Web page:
How manufacturers can benefit from implementing 5G
In the past, enterprises have often taken time to embrace new technologies but there is one that seems to have captured their attention at an early stage: 5G. Many enterprises, particularly those within manufacturing, expect 5G to have a transformational impact on the way they do business. With some estimates that up to 55% of existing manufacturing processes could be fully automated, many believe that it can unlock major productivity gains whilst improving customer personalisation and experience alongside improving base products.
Indeed, in partnership with Omdia, predicts that manufacturing should benefit more than any other vertical from 5G. Globally, manufacturers stand to gain $4.6tn from 5G adoption over the term of Omdia’s forecast, in 2035, which is 5.4% of total sector output. As well as being the biggest sector opportunity in absolute terms, it is the fourth biggest as a percentage of sector total output. It’s no wonder manufacturers are the furthest ahead in launching enterprise 5G. Omdia’s Enterprise 5G Innovation Tracker finds that 43% of projects that have reached the deployment stage are in manufacturing – and if we include the broader “industrial” sectors such as transportation, utilities, energy, and mining, then we’re closer to 80%.
But how are manufacturing companies currently approaching 5G? And how are they planning to deliver advanced applications such as robotics, including automated vehicles?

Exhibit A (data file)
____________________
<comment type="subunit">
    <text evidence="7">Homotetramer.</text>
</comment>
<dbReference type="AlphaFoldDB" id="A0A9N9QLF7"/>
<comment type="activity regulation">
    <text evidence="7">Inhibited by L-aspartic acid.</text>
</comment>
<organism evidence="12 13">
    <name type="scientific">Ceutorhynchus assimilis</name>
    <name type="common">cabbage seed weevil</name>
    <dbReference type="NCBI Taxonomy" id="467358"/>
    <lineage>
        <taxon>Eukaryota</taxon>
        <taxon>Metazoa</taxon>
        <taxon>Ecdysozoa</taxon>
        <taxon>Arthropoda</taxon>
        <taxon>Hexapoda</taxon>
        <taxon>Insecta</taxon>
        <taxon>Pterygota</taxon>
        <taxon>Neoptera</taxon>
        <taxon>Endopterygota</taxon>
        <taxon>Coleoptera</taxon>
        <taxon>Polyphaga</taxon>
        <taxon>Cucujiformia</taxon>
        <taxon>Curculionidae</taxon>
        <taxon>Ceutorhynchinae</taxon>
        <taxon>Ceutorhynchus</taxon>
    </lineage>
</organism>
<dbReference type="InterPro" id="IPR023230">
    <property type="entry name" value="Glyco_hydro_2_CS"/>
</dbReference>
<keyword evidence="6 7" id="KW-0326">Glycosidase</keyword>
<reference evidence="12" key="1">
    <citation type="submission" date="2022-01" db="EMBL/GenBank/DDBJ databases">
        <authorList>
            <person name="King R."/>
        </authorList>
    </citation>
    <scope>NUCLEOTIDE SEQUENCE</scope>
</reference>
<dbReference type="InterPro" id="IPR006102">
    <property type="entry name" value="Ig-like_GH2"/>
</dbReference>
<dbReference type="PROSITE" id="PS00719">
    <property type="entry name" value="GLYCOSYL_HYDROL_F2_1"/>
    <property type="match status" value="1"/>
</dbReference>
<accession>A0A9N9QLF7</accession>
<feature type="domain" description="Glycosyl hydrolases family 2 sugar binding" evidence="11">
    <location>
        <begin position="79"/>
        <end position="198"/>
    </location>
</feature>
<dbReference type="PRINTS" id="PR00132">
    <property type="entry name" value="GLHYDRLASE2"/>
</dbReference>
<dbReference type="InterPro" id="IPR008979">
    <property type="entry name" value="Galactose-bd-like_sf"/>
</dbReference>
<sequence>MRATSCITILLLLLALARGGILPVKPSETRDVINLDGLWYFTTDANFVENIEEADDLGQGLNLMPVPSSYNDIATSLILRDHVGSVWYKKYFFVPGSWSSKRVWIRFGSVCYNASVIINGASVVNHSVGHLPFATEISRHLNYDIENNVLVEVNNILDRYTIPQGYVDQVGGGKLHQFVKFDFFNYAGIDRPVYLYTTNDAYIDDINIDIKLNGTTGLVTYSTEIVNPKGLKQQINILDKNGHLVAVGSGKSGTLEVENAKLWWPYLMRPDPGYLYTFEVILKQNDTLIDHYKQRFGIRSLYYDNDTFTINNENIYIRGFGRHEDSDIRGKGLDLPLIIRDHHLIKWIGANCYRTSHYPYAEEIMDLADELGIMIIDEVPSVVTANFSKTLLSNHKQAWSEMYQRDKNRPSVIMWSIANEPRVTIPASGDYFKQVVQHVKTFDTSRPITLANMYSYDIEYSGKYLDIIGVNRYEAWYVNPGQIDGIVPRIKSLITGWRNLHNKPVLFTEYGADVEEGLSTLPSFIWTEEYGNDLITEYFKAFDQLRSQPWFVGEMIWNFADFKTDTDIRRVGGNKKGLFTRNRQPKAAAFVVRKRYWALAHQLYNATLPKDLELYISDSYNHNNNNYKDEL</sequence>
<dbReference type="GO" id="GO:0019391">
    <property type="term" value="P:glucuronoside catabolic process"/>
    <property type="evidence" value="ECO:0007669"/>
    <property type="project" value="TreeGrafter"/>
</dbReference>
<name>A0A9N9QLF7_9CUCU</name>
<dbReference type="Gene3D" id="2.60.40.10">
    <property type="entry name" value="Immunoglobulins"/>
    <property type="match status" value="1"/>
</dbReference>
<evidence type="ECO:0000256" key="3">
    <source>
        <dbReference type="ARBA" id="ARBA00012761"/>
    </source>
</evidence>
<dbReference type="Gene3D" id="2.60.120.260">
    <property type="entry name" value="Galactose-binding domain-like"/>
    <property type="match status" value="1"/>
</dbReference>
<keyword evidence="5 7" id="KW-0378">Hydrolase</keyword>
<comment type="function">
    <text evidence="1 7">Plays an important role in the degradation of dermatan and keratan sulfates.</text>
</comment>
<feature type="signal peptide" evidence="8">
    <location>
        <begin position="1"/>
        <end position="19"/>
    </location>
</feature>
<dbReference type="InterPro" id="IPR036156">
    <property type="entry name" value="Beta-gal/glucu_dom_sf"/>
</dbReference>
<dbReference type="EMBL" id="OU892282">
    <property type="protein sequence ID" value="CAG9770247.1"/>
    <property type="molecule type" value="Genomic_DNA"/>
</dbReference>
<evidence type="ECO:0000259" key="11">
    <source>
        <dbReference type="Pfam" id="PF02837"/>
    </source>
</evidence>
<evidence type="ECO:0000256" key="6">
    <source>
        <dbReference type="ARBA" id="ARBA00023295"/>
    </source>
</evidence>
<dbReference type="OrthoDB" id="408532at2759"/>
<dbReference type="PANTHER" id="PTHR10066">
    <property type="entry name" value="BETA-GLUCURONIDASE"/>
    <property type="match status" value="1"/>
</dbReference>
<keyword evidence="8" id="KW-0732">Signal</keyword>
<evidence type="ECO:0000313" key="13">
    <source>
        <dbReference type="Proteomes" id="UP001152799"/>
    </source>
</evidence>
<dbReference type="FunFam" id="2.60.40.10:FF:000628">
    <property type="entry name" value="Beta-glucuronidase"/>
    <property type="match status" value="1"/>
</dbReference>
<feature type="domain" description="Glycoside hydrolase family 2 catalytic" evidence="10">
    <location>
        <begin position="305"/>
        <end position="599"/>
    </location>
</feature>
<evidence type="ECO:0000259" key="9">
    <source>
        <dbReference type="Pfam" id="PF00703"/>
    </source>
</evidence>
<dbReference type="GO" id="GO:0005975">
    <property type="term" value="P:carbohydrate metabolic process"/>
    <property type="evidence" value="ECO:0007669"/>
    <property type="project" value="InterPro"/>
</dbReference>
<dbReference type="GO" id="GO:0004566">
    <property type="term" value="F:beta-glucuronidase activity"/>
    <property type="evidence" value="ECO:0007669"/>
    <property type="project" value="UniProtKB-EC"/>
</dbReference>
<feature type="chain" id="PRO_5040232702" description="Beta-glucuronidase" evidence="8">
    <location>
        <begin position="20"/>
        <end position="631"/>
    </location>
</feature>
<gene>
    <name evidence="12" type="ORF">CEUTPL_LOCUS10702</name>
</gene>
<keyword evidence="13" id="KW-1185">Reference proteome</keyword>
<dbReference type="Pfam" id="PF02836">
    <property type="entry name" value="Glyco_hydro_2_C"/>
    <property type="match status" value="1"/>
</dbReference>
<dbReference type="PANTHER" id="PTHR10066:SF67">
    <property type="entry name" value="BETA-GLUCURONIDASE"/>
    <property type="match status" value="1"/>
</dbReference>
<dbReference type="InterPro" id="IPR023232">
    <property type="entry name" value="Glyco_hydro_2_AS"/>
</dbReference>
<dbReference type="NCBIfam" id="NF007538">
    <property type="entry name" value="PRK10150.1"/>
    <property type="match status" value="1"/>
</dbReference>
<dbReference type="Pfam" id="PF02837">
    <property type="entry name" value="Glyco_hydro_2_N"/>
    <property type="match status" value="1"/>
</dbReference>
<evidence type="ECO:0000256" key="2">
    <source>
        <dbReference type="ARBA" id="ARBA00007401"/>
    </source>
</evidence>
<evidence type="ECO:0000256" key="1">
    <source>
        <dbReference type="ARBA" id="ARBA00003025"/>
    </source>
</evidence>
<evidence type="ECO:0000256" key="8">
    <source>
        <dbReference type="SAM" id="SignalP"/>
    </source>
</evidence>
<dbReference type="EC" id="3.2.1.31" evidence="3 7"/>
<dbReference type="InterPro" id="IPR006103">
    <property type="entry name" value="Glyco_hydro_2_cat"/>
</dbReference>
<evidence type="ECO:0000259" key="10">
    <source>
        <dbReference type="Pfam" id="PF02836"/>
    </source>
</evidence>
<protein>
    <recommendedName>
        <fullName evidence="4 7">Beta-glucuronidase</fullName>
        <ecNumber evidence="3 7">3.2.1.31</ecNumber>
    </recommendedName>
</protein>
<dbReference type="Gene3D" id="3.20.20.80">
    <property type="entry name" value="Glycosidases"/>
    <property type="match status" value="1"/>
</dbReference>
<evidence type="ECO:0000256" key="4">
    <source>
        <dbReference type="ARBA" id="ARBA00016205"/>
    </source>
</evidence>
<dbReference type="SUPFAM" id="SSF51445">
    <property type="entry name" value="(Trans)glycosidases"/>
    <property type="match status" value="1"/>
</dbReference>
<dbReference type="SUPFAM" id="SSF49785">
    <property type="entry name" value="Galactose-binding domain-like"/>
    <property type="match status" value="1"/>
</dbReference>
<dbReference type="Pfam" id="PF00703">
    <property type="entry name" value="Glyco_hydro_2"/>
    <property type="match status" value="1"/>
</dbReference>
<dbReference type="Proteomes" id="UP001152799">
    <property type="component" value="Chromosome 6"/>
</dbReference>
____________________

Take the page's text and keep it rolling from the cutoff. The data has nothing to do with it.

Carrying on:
The current state of play
Rapid expansion in advanced technologies that enable Industry 4.0 – robotics, VR, AI, IoT and Ripple to name a few – have huge potential to improve outcomes for manufacturing. For example, increasing automation and in tandem, reducing rework, inventory and downtime but also making mass customization, adding digital services to physical products (such as an app) and innovation easier to deliver.
For instance, one of the applications used for quality control inspection is machine vision – AI-powered defect detection. Due to its high bandwidth requirements, there’s a clear need for quality connectivity and Mobile Edge Computing (MEC) such as delivered by 5G. Robotics and augmented/virtual reality are other key applications enabled by 5G. According to our research, 63% of manufacturing 5G rollouts for which there is an application include at least one robot. This includes flying robots – drones used to inspect industrial structures or inform disaster response.
To realise transformation outcomes, the telecoms network with MEC will be increasingly running these real-time industrial control processes. This is at a time when it is becoming much easier to run complete 4G/5G core networks and on relatively basic hardware too, which means that it’s both easier for enterprises to run their own campus networks and for industrial control protocols to run over 5G.
Regulatory change is also making this transformation possible. By designing spectrum policy to better suit enterprise users, regulators are giving enterprises and alternative providers the ability to run their own networks. Today, Europe is in the lead – there are more manufacturing-related 5G projects in Western Europe than anywhere else in the world, notably thanks to Germany’s pioneering spectrum policy.